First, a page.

U.S. speedskaters cleared to change suits in hope of changing luck

The United States thought it had the fastest speedskating suits in the world, but after struggling in the initial races of the Sochi Winter Olympics, the U.S. speedskating team is going back to an old suit in hopes of some new luck.

On Friday, the Americans received permission to wear the Under Armour suits the team wore during World Cup competition last December.

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"We want to put the athletes in the best possible position when they're stepping on the ice to be 100 percent confident in their ability to capture a spot on the podium," Kevin Haley, vice president of innovation for suit developer Under Armour, told The Associated Press.

Initially, the Americans thought the newly designed suits, which are called the “Mach 39,” would give them the technological edge over their Sochi competition. But early struggles proved the opposite. Some of the main criticism is in the design. There’s a mesh panel on the back of the suit, which some athletes believe is causing excess drag. But there's been debate whether it's the suit or the skating that's really cause for concern. Heather Richardson had a piece of rubber placed on the mesh panel of her suit prior to the women’s 1,000 meters. She still finished seventh.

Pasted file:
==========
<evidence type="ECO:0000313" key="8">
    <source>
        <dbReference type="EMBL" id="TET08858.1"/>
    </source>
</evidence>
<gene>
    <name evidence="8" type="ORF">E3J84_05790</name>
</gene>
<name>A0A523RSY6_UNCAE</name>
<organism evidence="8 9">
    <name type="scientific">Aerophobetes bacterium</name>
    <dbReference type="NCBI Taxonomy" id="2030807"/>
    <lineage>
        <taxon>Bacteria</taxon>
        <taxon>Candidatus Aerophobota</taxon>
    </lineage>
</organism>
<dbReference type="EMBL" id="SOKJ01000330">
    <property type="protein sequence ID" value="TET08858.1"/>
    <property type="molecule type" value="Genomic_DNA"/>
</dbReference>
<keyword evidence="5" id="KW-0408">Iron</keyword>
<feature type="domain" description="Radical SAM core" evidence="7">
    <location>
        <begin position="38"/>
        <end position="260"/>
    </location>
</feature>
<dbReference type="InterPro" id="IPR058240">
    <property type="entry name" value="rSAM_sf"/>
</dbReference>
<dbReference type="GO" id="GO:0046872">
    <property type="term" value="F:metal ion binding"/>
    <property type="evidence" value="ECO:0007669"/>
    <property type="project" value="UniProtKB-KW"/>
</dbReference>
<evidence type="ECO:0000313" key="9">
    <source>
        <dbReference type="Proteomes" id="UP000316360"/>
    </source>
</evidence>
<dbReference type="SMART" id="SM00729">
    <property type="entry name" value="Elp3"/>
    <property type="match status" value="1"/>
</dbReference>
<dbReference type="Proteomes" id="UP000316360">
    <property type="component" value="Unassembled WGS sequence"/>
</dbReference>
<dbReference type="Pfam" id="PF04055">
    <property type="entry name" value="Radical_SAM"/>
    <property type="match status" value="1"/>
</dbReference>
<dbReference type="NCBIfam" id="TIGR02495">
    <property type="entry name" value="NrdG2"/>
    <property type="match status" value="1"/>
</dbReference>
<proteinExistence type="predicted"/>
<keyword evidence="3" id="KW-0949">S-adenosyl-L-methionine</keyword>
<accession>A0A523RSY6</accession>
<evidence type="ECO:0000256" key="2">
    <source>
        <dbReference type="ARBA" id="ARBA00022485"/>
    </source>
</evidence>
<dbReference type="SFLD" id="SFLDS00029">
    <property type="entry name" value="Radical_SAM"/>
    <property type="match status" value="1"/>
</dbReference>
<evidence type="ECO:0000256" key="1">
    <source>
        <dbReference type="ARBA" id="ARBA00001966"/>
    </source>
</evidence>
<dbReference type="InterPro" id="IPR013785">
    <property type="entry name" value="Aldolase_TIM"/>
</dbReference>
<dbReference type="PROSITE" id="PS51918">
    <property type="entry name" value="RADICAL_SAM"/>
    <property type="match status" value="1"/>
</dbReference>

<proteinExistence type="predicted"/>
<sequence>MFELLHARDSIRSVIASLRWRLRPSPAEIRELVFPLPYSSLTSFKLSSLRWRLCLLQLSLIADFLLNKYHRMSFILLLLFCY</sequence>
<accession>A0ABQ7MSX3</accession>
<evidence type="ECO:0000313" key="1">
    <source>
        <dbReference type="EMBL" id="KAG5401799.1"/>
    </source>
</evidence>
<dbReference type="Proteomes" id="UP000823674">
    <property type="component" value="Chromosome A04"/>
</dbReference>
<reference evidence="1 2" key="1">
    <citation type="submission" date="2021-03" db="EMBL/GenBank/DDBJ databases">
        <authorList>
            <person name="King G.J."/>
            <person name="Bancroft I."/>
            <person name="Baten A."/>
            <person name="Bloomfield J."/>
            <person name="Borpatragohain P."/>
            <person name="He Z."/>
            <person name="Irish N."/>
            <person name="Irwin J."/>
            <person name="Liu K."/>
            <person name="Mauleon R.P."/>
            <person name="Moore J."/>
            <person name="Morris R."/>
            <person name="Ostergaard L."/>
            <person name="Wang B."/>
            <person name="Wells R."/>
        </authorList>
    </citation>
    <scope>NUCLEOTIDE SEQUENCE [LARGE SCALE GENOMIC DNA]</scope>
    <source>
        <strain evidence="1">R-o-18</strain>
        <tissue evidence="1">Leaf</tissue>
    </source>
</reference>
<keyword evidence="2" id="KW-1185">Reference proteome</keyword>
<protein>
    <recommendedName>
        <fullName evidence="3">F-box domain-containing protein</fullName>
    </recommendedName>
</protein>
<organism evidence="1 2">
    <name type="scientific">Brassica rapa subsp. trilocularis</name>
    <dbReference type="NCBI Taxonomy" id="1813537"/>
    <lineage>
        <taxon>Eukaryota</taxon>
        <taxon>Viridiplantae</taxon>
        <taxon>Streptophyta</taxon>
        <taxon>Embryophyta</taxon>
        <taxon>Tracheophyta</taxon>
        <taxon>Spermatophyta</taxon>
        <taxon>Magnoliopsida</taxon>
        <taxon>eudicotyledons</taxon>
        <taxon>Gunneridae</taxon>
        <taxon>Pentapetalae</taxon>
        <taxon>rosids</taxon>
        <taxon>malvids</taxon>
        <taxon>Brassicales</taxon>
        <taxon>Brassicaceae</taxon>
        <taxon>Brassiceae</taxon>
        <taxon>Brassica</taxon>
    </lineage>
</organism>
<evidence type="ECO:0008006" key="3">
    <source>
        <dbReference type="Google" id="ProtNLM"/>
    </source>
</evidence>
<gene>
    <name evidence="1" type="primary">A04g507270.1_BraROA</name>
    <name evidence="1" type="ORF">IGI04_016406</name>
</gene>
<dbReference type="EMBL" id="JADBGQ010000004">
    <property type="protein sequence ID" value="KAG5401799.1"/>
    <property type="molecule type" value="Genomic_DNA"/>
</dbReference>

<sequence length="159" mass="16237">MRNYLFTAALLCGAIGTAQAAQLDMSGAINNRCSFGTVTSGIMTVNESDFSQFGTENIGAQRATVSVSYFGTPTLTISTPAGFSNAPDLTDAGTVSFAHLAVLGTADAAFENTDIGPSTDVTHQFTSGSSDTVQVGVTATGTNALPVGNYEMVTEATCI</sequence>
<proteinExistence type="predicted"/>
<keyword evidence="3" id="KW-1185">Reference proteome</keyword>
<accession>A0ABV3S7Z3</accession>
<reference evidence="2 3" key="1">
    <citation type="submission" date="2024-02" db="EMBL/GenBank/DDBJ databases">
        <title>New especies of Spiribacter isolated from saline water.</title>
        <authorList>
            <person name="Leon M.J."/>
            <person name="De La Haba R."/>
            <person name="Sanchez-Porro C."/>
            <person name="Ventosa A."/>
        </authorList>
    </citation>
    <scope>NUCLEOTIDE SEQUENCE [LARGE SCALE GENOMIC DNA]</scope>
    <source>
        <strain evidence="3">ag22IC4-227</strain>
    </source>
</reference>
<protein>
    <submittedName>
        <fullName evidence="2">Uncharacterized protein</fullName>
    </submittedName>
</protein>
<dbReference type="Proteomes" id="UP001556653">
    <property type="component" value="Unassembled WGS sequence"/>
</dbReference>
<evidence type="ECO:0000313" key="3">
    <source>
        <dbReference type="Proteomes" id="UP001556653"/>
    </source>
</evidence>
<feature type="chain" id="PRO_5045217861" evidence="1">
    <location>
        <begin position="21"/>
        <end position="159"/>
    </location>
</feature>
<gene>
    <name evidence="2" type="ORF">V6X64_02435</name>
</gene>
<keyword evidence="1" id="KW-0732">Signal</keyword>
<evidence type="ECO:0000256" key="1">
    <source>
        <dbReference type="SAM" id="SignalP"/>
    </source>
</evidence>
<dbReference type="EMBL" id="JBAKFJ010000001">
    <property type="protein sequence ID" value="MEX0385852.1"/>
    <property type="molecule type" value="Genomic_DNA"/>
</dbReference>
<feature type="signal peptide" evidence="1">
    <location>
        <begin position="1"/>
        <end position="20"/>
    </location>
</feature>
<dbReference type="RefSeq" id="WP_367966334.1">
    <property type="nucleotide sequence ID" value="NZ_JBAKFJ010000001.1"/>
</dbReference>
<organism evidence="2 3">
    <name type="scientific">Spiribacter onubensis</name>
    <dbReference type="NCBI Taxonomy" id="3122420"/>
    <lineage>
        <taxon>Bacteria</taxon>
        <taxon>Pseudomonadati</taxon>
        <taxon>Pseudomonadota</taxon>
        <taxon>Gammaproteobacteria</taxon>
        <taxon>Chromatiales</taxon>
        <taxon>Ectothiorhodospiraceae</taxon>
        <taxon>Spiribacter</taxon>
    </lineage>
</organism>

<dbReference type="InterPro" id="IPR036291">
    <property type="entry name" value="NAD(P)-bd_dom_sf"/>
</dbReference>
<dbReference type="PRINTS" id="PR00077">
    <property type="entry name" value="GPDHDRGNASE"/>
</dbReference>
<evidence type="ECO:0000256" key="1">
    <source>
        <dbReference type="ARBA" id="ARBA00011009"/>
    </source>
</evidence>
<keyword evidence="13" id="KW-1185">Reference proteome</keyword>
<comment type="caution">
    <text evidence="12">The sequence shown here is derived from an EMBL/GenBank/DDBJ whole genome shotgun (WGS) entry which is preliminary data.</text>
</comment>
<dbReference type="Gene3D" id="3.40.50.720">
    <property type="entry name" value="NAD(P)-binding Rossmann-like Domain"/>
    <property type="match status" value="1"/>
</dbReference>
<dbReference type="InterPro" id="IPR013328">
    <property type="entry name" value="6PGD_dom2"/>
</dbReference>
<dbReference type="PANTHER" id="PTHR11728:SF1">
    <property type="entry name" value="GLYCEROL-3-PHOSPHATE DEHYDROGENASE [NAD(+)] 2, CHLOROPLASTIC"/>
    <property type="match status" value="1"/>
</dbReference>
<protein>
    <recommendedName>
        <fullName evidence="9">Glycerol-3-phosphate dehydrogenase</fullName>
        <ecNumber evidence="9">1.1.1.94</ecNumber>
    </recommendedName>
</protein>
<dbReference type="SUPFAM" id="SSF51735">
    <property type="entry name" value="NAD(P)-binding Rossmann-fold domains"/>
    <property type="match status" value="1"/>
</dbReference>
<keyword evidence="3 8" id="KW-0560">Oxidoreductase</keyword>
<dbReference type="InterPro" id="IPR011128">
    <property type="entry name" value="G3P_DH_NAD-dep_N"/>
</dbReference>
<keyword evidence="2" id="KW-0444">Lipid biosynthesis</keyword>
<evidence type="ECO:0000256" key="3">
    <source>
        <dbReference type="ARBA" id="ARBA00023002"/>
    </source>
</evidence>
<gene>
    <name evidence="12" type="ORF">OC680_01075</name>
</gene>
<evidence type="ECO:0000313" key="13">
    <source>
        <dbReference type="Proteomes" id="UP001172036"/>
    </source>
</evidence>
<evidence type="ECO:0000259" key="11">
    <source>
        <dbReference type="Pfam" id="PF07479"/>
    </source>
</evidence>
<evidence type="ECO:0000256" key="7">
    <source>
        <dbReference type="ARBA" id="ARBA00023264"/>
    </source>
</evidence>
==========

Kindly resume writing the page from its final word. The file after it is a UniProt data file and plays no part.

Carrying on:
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"We are constantly evaluating all aspects of race preparation and execution to help our athletes improve their output and maximize their physical and psychological advantages," U.S. Speedskating president Mike Plant said in the statement. "Under Armour's mission is to make all athletes better, and they are working tirelessly with Team USA to ensure each athlete steps on the ice with 100% confidence so they are positioned to capture a spot on the podium. U.S. Speedskating is proud of its long-term, successful partnership with Under Armour, and we all look forward to the upcoming races."

The U.S. was outfitted with three racing suits: the Mach 39, which has been worn by most of the skaters, a similar suit to the Mach 39, which has some slight modifications, and the World Cup suit. One skater wore the modified Mach 39 suit with no change in time. None have worn the World Cup suit during competition in Sochi.

Haley told the Associated Press that the new suits -- both the Mach 39 and the one similar to it -- tested faster than the World Cup suits. Lockheed Martin, which is one of the leading companies in aerospace and defense, developed the technology.

Even if the technology isn’t better, the mental edge of changing to a suit that has won in the past will provide some confidence and peace of mind to U.S. skaters moving forward, most notably men’s skaters Shani Davis and Brian Hansen, who are racing in the 1,500 meters on Saturday.

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Graham Watson is the editor of Dr. Saturday on Yahoo Sports. Have a tip? Email her at dr.saturday@ymail.com or follow her on Twitter!

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